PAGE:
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Responsible Reporting Section 1 ‘News in Context’: Chapters I and II

My ebook Responsible Reporting: Field Guide for Bloggers, Journalists, and Other Online News Gatherers is divided into three sections. The first, “News in Context”, is a state of the online news industry. The second, “The Five Journalisms”, examines five categories of news gathering most relevant to the age of context. The last, “What You Must Do”, applies concepts from the other two to present guidelines for responsible reporting.

In this second installment, I present two chapters from the first section. Opener “In Just Eight Years” is in part adapted from my June 2009 analysis “Iran and the Internet Democracy“, which is a provocative lens for looking back to look forward at the state of the news industry. 
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The Intercept Does Right by Matt Taibbi

Last night, when opening Rolling Stone on iPad Air, Matt Taibbi story “The $9 Billion Witness: Meet JPMorgan Chase’s Worst Nightmare” surprised and delighted. But I wondered: “What the frak?” Nearly 10 months ago, First Look Media brought on the investigative journalist to launch the second of two magazines. I nearly stopped subscribing to RS, because of his departure—instead going from print to tablet digital during my July renewal.

Matt and First Look are parted, and “The Inside Story of Matt Taibbi’s Departure from First Look Media” is surprisingly good journalism, particularly coming from First Look’s other online magazine, The Intercept. John Cook, Glenn Greenwald, Laura Poitras, and Jeremy Scahill share the byline. Is that sink-or-swim-together journalism? Depending on upper management’s reaction to a story that’s not the least kind
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Aggregation Beats the Wrong Drum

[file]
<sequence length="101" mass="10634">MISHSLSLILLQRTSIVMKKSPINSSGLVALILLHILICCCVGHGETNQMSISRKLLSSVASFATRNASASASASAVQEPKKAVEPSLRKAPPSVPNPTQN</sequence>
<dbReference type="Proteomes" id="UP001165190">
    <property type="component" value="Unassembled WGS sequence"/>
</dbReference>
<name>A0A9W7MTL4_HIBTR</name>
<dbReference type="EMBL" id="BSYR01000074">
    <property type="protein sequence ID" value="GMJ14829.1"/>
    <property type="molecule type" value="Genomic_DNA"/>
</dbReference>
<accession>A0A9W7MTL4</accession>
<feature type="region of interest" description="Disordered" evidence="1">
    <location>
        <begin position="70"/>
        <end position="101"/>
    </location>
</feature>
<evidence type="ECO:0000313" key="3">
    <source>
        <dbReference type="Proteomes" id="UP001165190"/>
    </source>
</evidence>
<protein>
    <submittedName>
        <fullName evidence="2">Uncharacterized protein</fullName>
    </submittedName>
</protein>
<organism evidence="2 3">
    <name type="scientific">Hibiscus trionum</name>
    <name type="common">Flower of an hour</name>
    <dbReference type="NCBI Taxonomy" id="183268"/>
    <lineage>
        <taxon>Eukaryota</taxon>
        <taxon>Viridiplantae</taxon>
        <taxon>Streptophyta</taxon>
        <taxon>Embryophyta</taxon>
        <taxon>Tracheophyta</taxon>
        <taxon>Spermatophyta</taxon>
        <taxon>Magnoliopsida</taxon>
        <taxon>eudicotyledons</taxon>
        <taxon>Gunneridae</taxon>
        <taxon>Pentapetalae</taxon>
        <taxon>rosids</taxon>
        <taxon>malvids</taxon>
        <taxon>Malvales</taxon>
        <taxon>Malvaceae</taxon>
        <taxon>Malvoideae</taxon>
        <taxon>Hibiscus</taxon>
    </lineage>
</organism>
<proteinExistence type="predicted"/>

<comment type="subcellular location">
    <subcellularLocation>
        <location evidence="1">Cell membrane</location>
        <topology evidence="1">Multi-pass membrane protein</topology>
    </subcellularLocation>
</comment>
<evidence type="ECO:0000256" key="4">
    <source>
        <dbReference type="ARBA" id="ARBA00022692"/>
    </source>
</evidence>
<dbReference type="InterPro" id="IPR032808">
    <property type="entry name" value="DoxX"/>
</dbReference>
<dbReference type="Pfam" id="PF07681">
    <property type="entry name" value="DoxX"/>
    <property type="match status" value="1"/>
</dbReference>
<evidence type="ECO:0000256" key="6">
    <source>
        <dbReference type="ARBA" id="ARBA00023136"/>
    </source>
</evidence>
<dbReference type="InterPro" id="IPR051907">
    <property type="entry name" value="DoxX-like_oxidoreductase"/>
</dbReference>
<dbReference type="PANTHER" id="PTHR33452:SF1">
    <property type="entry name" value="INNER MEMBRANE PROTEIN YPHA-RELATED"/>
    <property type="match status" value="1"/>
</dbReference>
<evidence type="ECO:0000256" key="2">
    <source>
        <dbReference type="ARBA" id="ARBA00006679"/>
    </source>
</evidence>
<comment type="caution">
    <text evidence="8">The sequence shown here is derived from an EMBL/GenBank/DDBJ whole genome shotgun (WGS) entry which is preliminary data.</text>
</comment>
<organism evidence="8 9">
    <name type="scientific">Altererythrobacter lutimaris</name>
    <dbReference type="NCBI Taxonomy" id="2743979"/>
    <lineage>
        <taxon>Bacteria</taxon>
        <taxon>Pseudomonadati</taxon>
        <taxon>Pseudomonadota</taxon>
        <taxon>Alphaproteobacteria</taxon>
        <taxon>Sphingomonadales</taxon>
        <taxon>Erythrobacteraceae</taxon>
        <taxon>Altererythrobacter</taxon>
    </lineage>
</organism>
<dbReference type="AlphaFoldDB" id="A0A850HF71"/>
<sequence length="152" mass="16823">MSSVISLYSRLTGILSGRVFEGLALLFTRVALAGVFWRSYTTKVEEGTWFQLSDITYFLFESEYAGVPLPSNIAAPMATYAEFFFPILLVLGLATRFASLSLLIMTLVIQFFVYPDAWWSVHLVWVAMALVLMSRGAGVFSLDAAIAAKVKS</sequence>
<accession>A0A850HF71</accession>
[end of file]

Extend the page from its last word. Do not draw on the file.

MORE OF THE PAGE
BGR used to give great scoops. Now, too often, it scoops up posts from other sites and poops them out. Can you say “aggregation”, dudes? Case in point is today’s post: “Beats acquisition called Apple’s ‘best idea since the iPad’“. The “best idea” belongs to Marcus Wholsen, writing for Wired.

So what? BGR blogger Zach Epstein has to recap Wired’s opinion piece about the rumored Apple-Beats merger rather than write his own? Not that there isn’t already too much punditry about an acquisition that hasn’t taken place and might never will. 
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Aggregation is Plagiarism

On March 15, 2011, I started the post you now read with a headline left unanswered: “Is Aggregation Really Just Plagiarism?” Clearly, my answer—too long coming—is “Yes”. Unequivocally, news aggregation is plain, pure plagiarism.

Google enables, no encourages, content thieves, despite recent search engine penalizing strategies. Too often, the big G raps sites because of links to black-listed blogs. The problem is bigger: Mainstream blogs writing synopsis stories that include absolutely no original reporting but take away pageviews from the news site doing the real work.
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HuffPo is all Headline, no Original Content

This story exemplifies why, as a journalist , I’m no big Huffington Post fan. The large-font headline takes up the space above the fold. Surely there is a hard-hitting news story behind. Right? Nope.

The five-paragraph story, while carrying a Huffington Post byline, culls from other reports, CNBC and New York Post on the page, with links as sourcing to other HuffPo stories that also largely or wholly depend on other news services (Reuters is one).
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